It's Not ALL About LinuxBy Channel Insider Staff | Print
Re-Imagining Linux Platforms to Meet the Needs of Cloud Service Providers
Let's be real. Not every move Microsoft makes is dictated by its worries over open source.There's no denying that Microsoft is worried about Linux and justifiably so. But, contrary to prevailing "wisdom," this fear is not dictating Microsoft's every move.
Wait! Before you burn me in effigy atop a pyre of flaming "Linux for Dummies" books, hear me out.
I am discounting neither the value of Linux, nor the huge impact it has had on Microsoft and its customers. Microsoft watches Linux like a hawk and has folks on the Windows Server team who are dedicated to following every open-source twist and turn. And I, for one, am ecstatic that Redmond has some real competition, thanks to Linux and its backers.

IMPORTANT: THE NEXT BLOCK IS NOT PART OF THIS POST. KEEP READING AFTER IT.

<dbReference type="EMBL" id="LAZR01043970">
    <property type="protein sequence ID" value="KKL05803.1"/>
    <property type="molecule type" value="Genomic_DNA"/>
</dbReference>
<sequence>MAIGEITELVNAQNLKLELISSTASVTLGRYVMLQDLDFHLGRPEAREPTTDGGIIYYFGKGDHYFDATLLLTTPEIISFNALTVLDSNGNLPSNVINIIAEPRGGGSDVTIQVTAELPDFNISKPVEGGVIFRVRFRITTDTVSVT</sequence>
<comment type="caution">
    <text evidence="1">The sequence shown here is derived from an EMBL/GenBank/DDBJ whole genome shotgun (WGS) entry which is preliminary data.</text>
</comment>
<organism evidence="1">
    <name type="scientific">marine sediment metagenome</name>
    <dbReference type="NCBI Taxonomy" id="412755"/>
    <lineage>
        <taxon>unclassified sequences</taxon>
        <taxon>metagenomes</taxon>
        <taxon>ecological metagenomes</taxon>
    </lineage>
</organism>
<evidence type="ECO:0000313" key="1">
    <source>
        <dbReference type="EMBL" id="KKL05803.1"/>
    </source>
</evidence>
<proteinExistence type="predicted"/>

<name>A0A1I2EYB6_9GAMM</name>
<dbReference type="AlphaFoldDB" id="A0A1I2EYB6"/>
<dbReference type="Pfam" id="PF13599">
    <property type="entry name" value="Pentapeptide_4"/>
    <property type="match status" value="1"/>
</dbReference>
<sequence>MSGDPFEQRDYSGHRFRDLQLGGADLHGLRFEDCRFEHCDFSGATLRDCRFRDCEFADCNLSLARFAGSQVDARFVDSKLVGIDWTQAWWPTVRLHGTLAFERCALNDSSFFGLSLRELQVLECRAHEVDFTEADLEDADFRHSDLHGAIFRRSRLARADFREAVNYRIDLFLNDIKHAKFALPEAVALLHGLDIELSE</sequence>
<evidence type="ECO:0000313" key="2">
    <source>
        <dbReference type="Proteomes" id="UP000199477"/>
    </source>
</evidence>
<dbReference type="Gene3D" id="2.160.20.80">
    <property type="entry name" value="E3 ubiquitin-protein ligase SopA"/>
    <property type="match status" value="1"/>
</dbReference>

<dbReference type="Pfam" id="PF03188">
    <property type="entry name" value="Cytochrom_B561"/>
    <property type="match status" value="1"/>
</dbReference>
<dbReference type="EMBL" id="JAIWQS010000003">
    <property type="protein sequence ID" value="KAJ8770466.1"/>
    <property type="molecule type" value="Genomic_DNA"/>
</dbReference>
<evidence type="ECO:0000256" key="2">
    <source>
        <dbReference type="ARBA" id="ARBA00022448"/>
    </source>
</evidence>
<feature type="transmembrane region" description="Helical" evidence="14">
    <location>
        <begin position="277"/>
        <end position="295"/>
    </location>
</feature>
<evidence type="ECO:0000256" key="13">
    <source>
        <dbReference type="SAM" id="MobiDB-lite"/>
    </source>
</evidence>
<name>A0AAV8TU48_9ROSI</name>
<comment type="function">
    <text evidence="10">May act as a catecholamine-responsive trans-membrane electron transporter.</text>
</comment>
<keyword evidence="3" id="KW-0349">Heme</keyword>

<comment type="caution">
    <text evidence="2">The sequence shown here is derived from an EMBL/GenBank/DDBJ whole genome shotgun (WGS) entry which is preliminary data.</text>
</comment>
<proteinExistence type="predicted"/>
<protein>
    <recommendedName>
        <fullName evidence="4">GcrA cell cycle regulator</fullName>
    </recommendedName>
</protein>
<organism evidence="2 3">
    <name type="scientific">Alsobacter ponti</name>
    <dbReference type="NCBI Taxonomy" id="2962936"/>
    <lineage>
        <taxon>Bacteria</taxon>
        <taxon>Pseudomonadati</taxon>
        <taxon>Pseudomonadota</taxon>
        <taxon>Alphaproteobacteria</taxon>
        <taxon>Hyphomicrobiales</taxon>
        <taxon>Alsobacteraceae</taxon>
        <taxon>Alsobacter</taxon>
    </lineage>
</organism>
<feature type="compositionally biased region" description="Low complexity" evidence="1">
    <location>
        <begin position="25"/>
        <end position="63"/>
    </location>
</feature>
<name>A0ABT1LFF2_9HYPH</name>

Nonetheless, it's become chic to use Linux as the yardstick for every move Microsoft makes. But to do so is to gloss over Microsoft's real motivations.
Here are three examples of what I'm talking about:
Sorry, Sun. Not in your wildest dreams. Microsoft decided to add a measly two years of "extended" (read "paid") support for Windows 98 and ME because its users weren't ready to upgrade yet.
I know some industry watchers are claiming that Microsoft extended Windows 98 and Windows ME's life support because of THE LINUX THREAT. But I don't buy it. It doesn't make sense. These users are adverse to change. They are sticking with what works. They aren't ready to jump to a whole new platform, where their apps may no longer run at all.